corroboration


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corroboration

noun acknowledgment, assurance, attestation, authentication, averment, avouchment, bearing out, certification, circumstantiation, conclusive evidence, conclusive proof, confirmation, demonstration, documentation, endorsement, establishment of proof, evidence, fortification, legal evidence, presentation of evidence, proof, ratification, strengthening, substantiation, support, supportability, supporting evidence, sustaining, testification, testimony, validation, validification, verifiability, verification, vindication, voucher, witness
Associated concepts: corroborating circumstances, corroborattng evidence, corroborative proof, corroborative testimony
See also: avowal, certainty, certification, confirmation, consent, documentation, evidence, ratification

corroboration

the doctrine in the law of evidence that material facts require to be proved by evidence from two independent sources as, for example, two eyewitnesses or one witness and facts and circumstances. It is often said to be very important in preventing miscarriages of justice, but the fact is often overlooked that the effect of a rule on corroboration maybe to produce two lying witnesses instead of just one. Then, if the lies are not exposed, the effect on a jury is all the stronger. Its benefit is that if two witnesses are lying it should be easier to catch them out. The story of Susanna and the Elders in the Book of Daniel in the Bible has entrenched the idea in the Judaeo-Christian world. Even in Scots criminal law, which holds the doctrine in high esteem, the rigour of the rule is relaxed in relation to confessions that show a special knowledge of the crime that only the perpetrator would know. There are many statutory relaxations of the rule both in England and Scotland. It is seldom required in either jurisdiction in civil cases. See also MOOROV DOCTRINE.
References in periodicals archive ?
Lamont claimed that, when "valid concerns" about the abolition of corroboration were raised by both the legal profession and a Holyrood committee, these were "dismissed" by MacAskill.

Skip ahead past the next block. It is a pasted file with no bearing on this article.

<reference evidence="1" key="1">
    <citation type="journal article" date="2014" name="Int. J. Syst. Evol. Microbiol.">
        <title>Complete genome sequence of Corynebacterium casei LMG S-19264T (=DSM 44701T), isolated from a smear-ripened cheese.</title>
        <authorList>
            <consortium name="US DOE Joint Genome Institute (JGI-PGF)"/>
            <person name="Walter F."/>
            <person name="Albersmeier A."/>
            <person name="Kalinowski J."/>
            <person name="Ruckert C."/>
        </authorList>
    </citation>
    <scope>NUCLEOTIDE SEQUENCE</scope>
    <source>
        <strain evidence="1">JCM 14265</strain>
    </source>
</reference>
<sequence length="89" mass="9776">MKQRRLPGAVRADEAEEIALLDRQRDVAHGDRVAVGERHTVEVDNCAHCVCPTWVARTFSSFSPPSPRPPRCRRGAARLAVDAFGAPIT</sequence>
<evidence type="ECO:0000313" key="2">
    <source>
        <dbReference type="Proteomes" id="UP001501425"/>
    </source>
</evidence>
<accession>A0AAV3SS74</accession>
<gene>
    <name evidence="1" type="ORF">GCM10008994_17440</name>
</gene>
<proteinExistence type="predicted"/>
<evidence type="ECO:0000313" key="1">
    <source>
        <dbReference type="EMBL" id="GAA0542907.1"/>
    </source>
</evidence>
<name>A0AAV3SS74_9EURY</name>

That's precisely the sort of corroboration of his students' work that revs up McGrath, who instructed them to research illegal immigration beyond books, government reports and other conventional, bound sources.
This shows that corroboration of satellite data, using kites or other means, ought to be routine, Distler says.
We do not give too much credence to this sort of report, because there is no corroboration and we don't want to raise the hopes of the families, only to have them dashed.
This investigation and evaluation should begin with an inquiry of management, followed-up ordinarily with corroboration by other evidential matter.
This is an important corroboration from customers of our 'answers, not excuses' multivendor customer services philosophy," said John Rando.
The spy plane was shot down while he was in Russia, but no, the KGB wasn't interested in him, and in corroboration a KGB agent conveniently defected and came to Washington to tell us exactly that right after the assassination.
Sermo tracks the most talked about topics and reports the community's corroboration or opposition in real-time.
IF Justice Secretary Kenny MacAskill hadn't gone overboard in his defence of the Bill to end corroboration in Scottish courts, he wouldn't feel so humiliated this morning.
This project aims to strengthen national capacities designed to consolidate the outer limit of the continental shelf Argentina, performing technical tasks necessary to obtain support and corroboration data for the analysis stage by the Commission on the Limits of the Continental Shelf instituting well as current concepts of the subject in the relevant agencies throughout society and Argentina
Justice Secretary Kenny MacAskill has revealed he is considering scrapping corroboration rules, which currently mean key evidence in criminal trials has to come from at least two sources.